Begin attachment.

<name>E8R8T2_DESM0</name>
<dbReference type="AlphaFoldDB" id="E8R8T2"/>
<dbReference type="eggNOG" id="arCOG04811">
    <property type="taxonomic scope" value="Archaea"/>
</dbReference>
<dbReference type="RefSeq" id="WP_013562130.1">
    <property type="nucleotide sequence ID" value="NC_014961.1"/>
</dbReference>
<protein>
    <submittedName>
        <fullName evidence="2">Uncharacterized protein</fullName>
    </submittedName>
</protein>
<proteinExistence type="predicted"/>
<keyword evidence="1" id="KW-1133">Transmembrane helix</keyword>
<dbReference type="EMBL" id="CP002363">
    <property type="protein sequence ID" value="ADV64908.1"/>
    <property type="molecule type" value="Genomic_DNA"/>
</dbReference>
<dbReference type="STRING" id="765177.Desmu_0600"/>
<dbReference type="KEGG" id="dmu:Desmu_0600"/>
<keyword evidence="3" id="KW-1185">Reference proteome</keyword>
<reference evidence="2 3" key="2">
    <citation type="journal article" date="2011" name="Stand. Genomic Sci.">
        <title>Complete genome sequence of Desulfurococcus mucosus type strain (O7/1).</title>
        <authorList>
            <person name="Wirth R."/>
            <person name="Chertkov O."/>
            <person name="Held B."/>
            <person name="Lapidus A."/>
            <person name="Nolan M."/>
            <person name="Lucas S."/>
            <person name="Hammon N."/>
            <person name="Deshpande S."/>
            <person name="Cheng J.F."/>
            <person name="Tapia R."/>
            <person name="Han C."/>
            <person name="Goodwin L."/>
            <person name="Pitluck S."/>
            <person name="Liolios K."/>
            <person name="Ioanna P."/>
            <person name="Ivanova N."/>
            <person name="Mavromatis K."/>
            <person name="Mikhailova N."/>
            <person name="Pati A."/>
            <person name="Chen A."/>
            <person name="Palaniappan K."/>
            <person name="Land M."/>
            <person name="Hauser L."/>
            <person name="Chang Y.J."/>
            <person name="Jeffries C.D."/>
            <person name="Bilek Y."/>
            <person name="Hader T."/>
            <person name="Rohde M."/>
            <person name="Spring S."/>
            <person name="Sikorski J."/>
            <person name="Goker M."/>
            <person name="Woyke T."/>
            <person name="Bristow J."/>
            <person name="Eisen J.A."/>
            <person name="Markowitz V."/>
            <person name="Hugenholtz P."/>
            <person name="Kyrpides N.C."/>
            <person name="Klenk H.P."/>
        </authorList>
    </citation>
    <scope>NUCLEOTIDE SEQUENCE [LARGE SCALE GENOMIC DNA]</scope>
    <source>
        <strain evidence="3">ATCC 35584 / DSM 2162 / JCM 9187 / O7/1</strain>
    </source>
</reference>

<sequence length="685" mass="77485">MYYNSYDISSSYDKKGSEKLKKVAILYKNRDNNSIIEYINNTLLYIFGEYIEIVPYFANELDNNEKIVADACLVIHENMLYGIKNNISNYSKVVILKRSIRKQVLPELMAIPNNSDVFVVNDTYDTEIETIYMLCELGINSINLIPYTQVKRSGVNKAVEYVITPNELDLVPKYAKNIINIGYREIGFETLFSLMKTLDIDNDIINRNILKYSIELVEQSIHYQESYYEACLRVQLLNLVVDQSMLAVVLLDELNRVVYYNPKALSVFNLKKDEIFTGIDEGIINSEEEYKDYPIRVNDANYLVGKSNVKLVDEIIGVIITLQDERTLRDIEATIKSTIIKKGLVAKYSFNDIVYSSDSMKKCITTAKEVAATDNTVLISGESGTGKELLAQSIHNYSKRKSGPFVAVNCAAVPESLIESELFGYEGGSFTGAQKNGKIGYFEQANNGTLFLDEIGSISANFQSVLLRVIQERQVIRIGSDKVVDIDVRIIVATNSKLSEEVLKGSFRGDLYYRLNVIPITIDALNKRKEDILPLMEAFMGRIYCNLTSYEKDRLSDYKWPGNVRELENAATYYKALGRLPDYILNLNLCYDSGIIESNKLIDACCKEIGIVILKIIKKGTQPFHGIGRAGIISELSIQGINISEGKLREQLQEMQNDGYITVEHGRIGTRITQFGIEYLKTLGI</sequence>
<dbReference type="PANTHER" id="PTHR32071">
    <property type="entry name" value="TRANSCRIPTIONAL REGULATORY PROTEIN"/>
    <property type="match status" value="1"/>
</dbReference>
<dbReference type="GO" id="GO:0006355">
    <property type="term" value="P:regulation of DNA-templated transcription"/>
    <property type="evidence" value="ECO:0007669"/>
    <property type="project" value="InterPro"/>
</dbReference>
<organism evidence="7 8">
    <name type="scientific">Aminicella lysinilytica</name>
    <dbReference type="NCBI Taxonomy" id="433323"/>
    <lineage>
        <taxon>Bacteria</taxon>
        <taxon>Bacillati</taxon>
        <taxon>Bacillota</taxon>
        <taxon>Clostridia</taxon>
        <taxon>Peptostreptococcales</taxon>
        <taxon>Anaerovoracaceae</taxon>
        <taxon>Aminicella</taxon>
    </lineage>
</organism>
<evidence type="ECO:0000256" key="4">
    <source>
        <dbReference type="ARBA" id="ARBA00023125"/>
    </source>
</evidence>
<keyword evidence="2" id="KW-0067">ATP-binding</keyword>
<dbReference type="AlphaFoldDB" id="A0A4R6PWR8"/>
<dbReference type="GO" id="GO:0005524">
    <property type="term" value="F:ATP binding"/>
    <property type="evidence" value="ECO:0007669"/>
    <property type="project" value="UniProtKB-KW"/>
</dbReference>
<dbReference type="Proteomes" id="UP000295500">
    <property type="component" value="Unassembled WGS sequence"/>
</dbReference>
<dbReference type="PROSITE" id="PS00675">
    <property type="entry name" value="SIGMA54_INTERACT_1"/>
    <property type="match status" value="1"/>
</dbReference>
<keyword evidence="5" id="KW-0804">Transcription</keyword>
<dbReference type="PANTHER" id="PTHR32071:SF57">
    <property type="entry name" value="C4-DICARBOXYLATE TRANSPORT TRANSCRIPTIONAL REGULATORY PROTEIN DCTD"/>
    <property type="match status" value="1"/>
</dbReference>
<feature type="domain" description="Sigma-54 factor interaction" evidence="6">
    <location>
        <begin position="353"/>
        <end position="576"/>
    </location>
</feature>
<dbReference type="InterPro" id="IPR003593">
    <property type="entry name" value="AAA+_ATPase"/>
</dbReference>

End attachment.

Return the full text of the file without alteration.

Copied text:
<name>E8R8T2_DESM0</name>
<dbReference type="AlphaFoldDB" id="E8R8T2"/>
<dbReference type="eggNOG" id="arCOG04811">
    <property type="taxonomic scope" value="Archaea"/>
</dbReference>
<dbReference type="RefSeq" id="WP_013562130.1">
    <property type="nucleotide sequence ID" value="NC_014961.1"/>
</dbReference>
<protein>
    <submittedName>
        <fullName evidence="2">Uncharacterized protein</fullName>
    </submittedName>
</protein>
<proteinExistence type="predicted"/>
<keyword evidence="1" id="KW-1133">Transmembrane helix</keyword>
<dbReference type="EMBL" id="CP002363">
    <property type="protein sequence ID" value="ADV64908.1"/>
    <property type="molecule type" value="Genomic_DNA"/>
</dbReference>
<dbReference type="STRING" id="765177.Desmu_0600"/>
<dbReference type="KEGG" id="dmu:Desmu_0600"/>
<keyword evidence="3" id="KW-1185">Reference proteome</keyword>
<reference evidence="2 3" key="2">
    <citation type="journal article" date="2011" name="Stand. Genomic Sci.">
        <title>Complete genome sequence of Desulfurococcus mucosus type strain (O7/1).</title>
        <authorList>
            <person name="Wirth R."/>
            <person name="Chertkov O."/>
            <person name="Held B."/>
            <person name="Lapidus A."/>
            <person name="Nolan M."/>
            <person name="Lucas S."/>
            <person name="Hammon N."/>
            <person name="Deshpande S."/>
            <person name="Cheng J.F."/>
            <person name="Tapia R."/>
            <person name="Han C."/>
            <person name="Goodwin L."/>
            <person name="Pitluck S."/>
            <person name="Liolios K."/>
            <person name="Ioanna P."/>
            <person name="Ivanova N."/>
            <person name="Mavromatis K."/>
            <person name="Mikhailova N."/>
            <person name="Pati A."/>
            <person name="Chen A."/>
            <person name="Palaniappan K."/>
            <person name="Land M."/>
            <person name="Hauser L."/>
            <person name="Chang Y.J."/>
            <person name="Jeffries C.D."/>
            <person name="Bilek Y."/>
            <person name="Hader T."/>
            <person name="Rohde M."/>
            <person name="Spring S."/>
            <person name="Sikorski J."/>
            <person name="Goker M."/>
            <person name="Woyke T."/>
            <person name="Bristow J."/>
            <person name="Eisen J.A."/>
            <person name="Markowitz V."/>
            <person name="Hugenholtz P."/>
            <person name="Kyrpides N.C."/>
            <person name="Klenk H.P."/>
        </authorList>
    </citation>
    <scope>NUCLEOTIDE SEQUENCE [LARGE SCALE GENOMIC DNA]</scope>
    <source>
        <strain evidence="3">ATCC 35584 / DSM 2162 / JCM 9187 / O7/1</strain>
    </source>
</reference>

<sequence length="685" mass="77485">MYYNSYDISSSYDKKGSEKLKKVAILYKNRDNNSIIEYINNTLLYIFGEYIEIVPYFANELDNNEKIVADACLVIHENMLYGIKNNISNYSKVVILKRSIRKQVLPELMAIPNNSDVFVVNDTYDTEIETIYMLCELGINSINLIPYTQVKRSGVNKAVEYVITPNELDLVPKYAKNIINIGYREIGFETLFSLMKTLDIDNDIINRNILKYSIELVEQSIHYQESYYEACLRVQLLNLVVDQSMLAVVLLDELNRVVYYNPKALSVFNLKKDEIFTGIDEGIINSEEEYKDYPIRVNDANYLVGKSNVKLVDEIIGVIITLQDERTLRDIEATIKSTIIKKGLVAKYSFNDIVYSSDSMKKCITTAKEVAATDNTVLISGESGTGKELLAQSIHNYSKRKSGPFVAVNCAAVPESLIESELFGYEGGSFTGAQKNGKIGYFEQANNGTLFLDEIGSISANFQSVLLRVIQERQVIRIGSDKVVDIDVRIIVATNSKLSEEVLKGSFRGDLYYRLNVIPITIDALNKRKEDILPLMEAFMGRIYCNLTSYEKDRLSDYKWPGNVRELENAATYYKALGRLPDYILNLNLCYDSGIIESNKLIDACCKEIGIVILKIIKKGTQPFHGIGRAGIISELSIQGINISEGKLREQLQEMQNDGYITVEHGRIGTRITQFGIEYLKTLGI</sequence>
<dbReference type="PANTHER" id="PTHR32071">
    <property type="entry name" value="TRANSCRIPTIONAL REGULATORY PROTEIN"/>
    <property type="match status" value="1"/>
</dbReference>
<dbReference type="GO" id="GO:0006355">
    <property type="term" value="P:regulation of DNA-templated transcription"/>
    <property type="evidence" value="ECO:0007669"/>
    <property type="project" value="InterPro"/>
</dbReference>
<organism evidence="7 8">
    <name type="scientific">Aminicella lysinilytica</name>
    <dbReference type="NCBI Taxonomy" id="433323"/>
    <lineage>
        <taxon>Bacteria</taxon>
        <taxon>Bacillati</taxon>
        <taxon>Bacillota</taxon>
        <taxon>Clostridia</taxon>
        <taxon>Peptostreptococcales</taxon>
        <taxon>Anaerovoracaceae</taxon>
        <taxon>Aminicella</taxon>
    </lineage>
</organism>
<evidence type="ECO:0000256" key="4">
    <source>
        <dbReference type="ARBA" id="ARBA00023125"/>
    </source>
</evidence>
<keyword evidence="2" id="KW-0067">ATP-binding</keyword>
<dbReference type="AlphaFoldDB" id="A0A4R6PWR8"/>
<dbReference type="GO" id="GO:0005524">
    <property type="term" value="F:ATP binding"/>
    <property type="evidence" value="ECO:0007669"/>
    <property type="project" value="UniProtKB-KW"/>
</dbReference>
<dbReference type="Proteomes" id="UP000295500">
    <property type="component" value="Unassembled WGS sequence"/>
</dbReference>
<dbReference type="PROSITE" id="PS00675">
    <property type="entry name" value="SIGMA54_INTERACT_1"/>
    <property type="match status" value="1"/>
</dbReference>
<keyword evidence="5" id="KW-0804">Transcription</keyword>
<dbReference type="PANTHER" id="PTHR32071:SF57">
    <property type="entry name" value="C4-DICARBOXYLATE TRANSPORT TRANSCRIPTIONAL REGULATORY PROTEIN DCTD"/>
    <property type="match status" value="1"/>
</dbReference>
<feature type="domain" description="Sigma-54 factor interaction" evidence="6">
    <location>
        <begin position="353"/>
        <end position="576"/>
    </location>
</feature>
<dbReference type="InterPro" id="IPR003593">
    <property type="entry name" value="AAA+_ATPase"/>
</dbReference>